In the Salters' Company, having come to a determination to rebuild their hall, gave notice to the managers of the church and congregation that they must quit the premises at Lady Day . It became necessary therefore to provide another place for them to assemble in, and at length some houses were purchased in , within a few yards of the place which they had so long occupied. These being taken down a handsome building was erected on the spot, which was opened for divine worship on Tuesday, ; the old Meetinghouse, together with the Hall, having just before been levelled with the ground.

The Lecture carried on here was a branch of the Merchants' lecture, established A. D. , at Pinners' Hall, in . In , differences having arisen among the lecturers, some of whom were Presbyterians and others Independents, the Presbyterians withdrew and carried on a lecture here, on the same day and at the same hour as they had been used to do at Pinners' Hall. This was continued by a succession of Presbyterian Ministers, till ; when, being but thinly attended, it was finally given up. The next lecture established here was on Lord's day evenings, and was begun in the reign of King William the . This was for a great many years extremely popular. The Minister who conducted it was the Rev. Robert Bragge, who, after some time, removed it to his own Meeting-house in . It was soon after recommenced at this place by the celebrated Mr. Thomas Bradbury, who delivered it to crowded audiences for more than years. In he resigned his lectureship and was succeeded by the Rev. Samuel Baker, who was followed by several Presbyterian Ministers, some of considerable eminence, as Dr. Wm. Prior, Dr. Abm. Rees, Dr. Philip Furneaux, and Mr Hugh Worthington; it was continued by various ministers, of different denominations, till , when, being ill attended, it was given up. A lecture, on a Wednesday evening, was also carried on here for several years, and was discontinued in . In , a course of lectures were delivered here against the principal errors of the church of Rome, which were published in volumes octavo. But it was especially remarkable for being the place where the general body of Dissenting Ministers met in , to consider of the best means of opposing the spread of Arian sentiments, which had made considerable progress in the west of England; some were for subscribing a declaration as a test of Orthodoxy, others opposed it as an infringement of the rights of private judgment; the numbers were nearly equal on both sides; much ill-nature was displayed, and animosity excited, but no good was produced, though it gave occasion to their enemies to speak evil against them, and was very unfriendly to the interests of true religion.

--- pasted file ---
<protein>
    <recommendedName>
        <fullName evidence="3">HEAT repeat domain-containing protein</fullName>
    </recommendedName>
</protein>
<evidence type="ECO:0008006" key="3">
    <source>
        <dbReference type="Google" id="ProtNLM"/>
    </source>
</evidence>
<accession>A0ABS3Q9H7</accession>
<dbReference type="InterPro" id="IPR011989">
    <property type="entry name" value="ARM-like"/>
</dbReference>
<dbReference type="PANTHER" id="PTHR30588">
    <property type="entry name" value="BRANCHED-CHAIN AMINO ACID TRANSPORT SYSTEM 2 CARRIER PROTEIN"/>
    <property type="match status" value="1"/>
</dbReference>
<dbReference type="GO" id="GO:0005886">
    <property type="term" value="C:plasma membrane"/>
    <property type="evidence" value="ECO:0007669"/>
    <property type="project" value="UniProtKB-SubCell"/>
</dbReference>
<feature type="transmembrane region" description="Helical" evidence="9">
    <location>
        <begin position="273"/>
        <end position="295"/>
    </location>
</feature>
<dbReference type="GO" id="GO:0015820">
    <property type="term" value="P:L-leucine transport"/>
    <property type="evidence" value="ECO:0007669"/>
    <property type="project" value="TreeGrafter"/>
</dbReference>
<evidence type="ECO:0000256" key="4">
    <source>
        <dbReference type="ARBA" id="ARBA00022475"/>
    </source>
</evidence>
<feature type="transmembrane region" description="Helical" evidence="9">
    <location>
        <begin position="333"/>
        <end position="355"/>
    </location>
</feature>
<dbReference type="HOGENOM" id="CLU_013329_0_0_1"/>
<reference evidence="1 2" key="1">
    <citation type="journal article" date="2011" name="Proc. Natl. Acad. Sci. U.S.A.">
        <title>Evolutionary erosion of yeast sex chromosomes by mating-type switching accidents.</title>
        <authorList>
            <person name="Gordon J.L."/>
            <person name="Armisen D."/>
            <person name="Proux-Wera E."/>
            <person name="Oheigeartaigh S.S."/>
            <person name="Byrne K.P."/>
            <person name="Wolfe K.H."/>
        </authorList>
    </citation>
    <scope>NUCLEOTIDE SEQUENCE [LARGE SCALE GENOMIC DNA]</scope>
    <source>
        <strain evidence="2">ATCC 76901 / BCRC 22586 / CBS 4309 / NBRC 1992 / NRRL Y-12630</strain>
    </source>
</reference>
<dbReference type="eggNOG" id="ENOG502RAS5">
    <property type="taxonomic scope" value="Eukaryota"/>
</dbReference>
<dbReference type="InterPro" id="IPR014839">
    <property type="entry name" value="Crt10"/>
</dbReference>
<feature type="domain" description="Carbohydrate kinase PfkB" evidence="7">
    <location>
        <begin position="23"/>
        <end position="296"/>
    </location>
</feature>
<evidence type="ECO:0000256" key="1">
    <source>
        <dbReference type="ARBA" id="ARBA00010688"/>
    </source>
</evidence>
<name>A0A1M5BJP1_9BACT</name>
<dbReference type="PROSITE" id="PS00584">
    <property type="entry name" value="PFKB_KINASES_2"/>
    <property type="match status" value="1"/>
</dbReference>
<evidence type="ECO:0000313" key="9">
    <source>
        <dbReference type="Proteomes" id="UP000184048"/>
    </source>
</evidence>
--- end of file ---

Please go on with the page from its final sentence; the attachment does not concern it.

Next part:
35

 
 
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 Title Page
collapseCourts, Halls, and Public Buildings
collapseSchools
collapseAlms-Houses, Hospitals, &c.
collapsePlaces of Amusement
collapseMiscellaneous Objects of Antiquity
collapseAncient and Modern Theatres
collapseTheatres
The Bull and the Bear Baiting,
The Red Bull Playhouse, Clerkenwell.
Fortune Theatre
Lincoln's Inn Fields Theatre
D'Avenant's Theatre Otherwise the Duke's Theatre, Little Lincoln's Inn Fields
Theatre Royal, Drury Lane
Destruction of Drury Lane Theatre by Fire
Opening of Drury Lane New Theatre
Theatre Royal, Covent Garden
The New Theatre Royal, Covent Garden.
Theatre Royal, Haymarket
New Theatre Royal, Haymarket
The King's Theatre, or the Italian Opera, Haymarket
Theatre in Goodman's Fields. The whole of Goodman's Fields was formerly a farm belonging to the Abbey of Nuns, of the Order of St. Clare, called the Minories or Minoresses, from certain poor ladies of that order; and so late as the time of Stow, when he wrote his Survey in 1598, was let out in gardens, and for grazing horses. One Trolop, and afterwards Goodman, were the farmers there. But Goodman's son being heir by his father's purchase, let the grounds in parcels, and lived like a gentleman on its produce. He lies buried in St. Botolph's church, Aldgate.
The Royalty Theatre, Wellclose Square
The Tennis Court Theatre, Bear Yard, Little Lincoln's Inn Fields
Olympic Theatre, Newcastle Street, Strand
Sadler's Wells.
The Pantheon Theatre, Oxford Street
Strand Theatre, the Sans Pareil
Astley's Amphitheatre, Westminster Road
The Regency Theatre. Tottenham Street Tottenham Court Road
The Cobourg Theatre
Royal Circus or Surrey Theatre
Lyceum Theatre, or English Opera, Strand.
Theatre in Tankard Street, Ipswich
Checks and Tickets of Admission to the public Theatres and other Places of Amusement.

Title page of Vol. 2 reads: Theatrum illustrata. Graphic and historic memorials of ancient playhouses, modern theatres and other places of public amusement in the cities and suburbs of London & Westminster with scenic and incidental illustrations from the time of Shakspear to the present period.

This object is in collection:
Edwin C. Bolles papers
Subjects
London (England)--Antiquities
London (England)--Description and Travel
Wilkinson, Robert, d. ca. 1825
Bolles, Edwin Courtlandt
Permanent URL
http://hdl.handle.net/10427/53839
ID: tufts:MS004.002.057.001.00001
To Cite: DCA Citation Guide
Usage: Detailed Rights